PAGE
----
This article first appeared in the Railway-News magazine Issue 5 2021.
Drive Tests are an important part of ongoing rail telecoms and signalling service assurance as well as of rail telecoms network acceptance. Comtest Wireless explains why.
In summary, drive tests are an essential element in measuring and assessing mobile radio network coverage, capacity and quality of service (QoS), using specialist electronic equipment that measures mobile network air interface.
Drive test systems can therefore, collect and record information relating to a telecom network’s service within the test geographical area. The results can be used to measure the QoS against predetermined KPIs, as well as for diagnostics and troubleshooting.
The initial test & measurement of a rail telecoms network normally takes place at the installation and acceptance stages, using a drive test system. Even before installing the network, drive tests are used to check if the frequencies to be used are affected by interference from third parties (known as band clearance).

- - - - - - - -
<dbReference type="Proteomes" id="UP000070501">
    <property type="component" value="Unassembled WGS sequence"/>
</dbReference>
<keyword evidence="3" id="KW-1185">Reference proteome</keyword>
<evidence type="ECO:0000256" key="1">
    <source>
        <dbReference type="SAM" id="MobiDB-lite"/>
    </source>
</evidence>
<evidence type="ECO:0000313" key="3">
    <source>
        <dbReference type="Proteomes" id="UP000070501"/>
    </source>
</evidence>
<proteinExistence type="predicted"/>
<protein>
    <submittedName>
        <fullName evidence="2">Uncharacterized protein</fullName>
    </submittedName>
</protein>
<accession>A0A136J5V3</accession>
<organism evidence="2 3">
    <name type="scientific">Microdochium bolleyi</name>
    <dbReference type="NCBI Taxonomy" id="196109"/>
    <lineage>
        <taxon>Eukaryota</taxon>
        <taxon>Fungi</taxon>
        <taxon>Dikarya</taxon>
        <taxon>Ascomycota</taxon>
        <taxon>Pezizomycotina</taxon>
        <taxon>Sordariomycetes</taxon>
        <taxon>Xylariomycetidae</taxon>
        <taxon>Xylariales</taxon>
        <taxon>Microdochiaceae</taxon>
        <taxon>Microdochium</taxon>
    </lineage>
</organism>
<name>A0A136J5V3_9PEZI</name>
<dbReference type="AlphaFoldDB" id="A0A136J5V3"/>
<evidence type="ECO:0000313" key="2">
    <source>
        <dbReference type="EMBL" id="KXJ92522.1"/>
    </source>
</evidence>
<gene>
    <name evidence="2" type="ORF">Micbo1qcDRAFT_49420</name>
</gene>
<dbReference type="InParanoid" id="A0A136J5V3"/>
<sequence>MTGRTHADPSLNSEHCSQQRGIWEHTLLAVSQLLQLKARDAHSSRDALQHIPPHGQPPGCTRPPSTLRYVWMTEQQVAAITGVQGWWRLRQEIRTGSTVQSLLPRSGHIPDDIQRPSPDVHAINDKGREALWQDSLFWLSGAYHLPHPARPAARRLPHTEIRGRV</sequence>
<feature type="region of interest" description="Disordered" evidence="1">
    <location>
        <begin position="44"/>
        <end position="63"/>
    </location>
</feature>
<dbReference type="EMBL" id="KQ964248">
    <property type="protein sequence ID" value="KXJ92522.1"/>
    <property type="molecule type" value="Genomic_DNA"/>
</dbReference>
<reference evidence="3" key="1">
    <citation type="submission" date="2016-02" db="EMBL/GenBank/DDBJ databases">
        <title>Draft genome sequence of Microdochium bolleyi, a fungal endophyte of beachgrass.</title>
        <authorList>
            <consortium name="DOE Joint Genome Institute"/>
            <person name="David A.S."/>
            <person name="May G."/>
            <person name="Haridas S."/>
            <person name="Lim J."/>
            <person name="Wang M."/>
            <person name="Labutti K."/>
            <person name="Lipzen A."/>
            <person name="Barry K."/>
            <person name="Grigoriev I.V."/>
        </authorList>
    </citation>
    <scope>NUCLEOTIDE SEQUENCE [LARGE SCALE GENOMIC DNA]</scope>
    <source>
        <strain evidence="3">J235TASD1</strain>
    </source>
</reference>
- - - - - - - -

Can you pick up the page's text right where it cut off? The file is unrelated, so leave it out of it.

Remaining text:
During the installation phase, first coverage and network accessibility tests are performed, which are followed by reliability testing, travelling across the network.
The key rail test specifications (Eirene SRS and FRS together with O-2875 and Morane) are normally carried out by telecom vendors but it is also key for railway operators to know exactly which specification/ standard and service levels the network is compliant to as KPIs for voice may differ from data.
As drive tests are the most common way to gain network acceptance, it is easy to pigeonhole their use. However, many leading rail operators around the world regularly use drive tests for the whole of the railway operations lifecycle.
After a network has been fully accepted, an ongoing network monitoring & troubleshooting routine should be established as an integral part of daily operations and maintenance. Critical situations can occur if there are issues with interference or equipment failure on operational railway lines. Based on operational experiences, an ongoing proactive maintenance or service assurance campaign is highly recommended to ensure critical levels of quality and service are maintained, especially for rail networks operating ETCS level 2 signalling and above.
The main focus of this paper explores the above using the viewpoint of measuring the rail Telecom’s network air interface performance.
In this paper, we will examine how the highly practical challenges of time and budget can affect rail telecoms performance management.
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This webinar aims to provide a good overview of what a rail telecoms, radio or signalling engineer needs to know about using drive tests.
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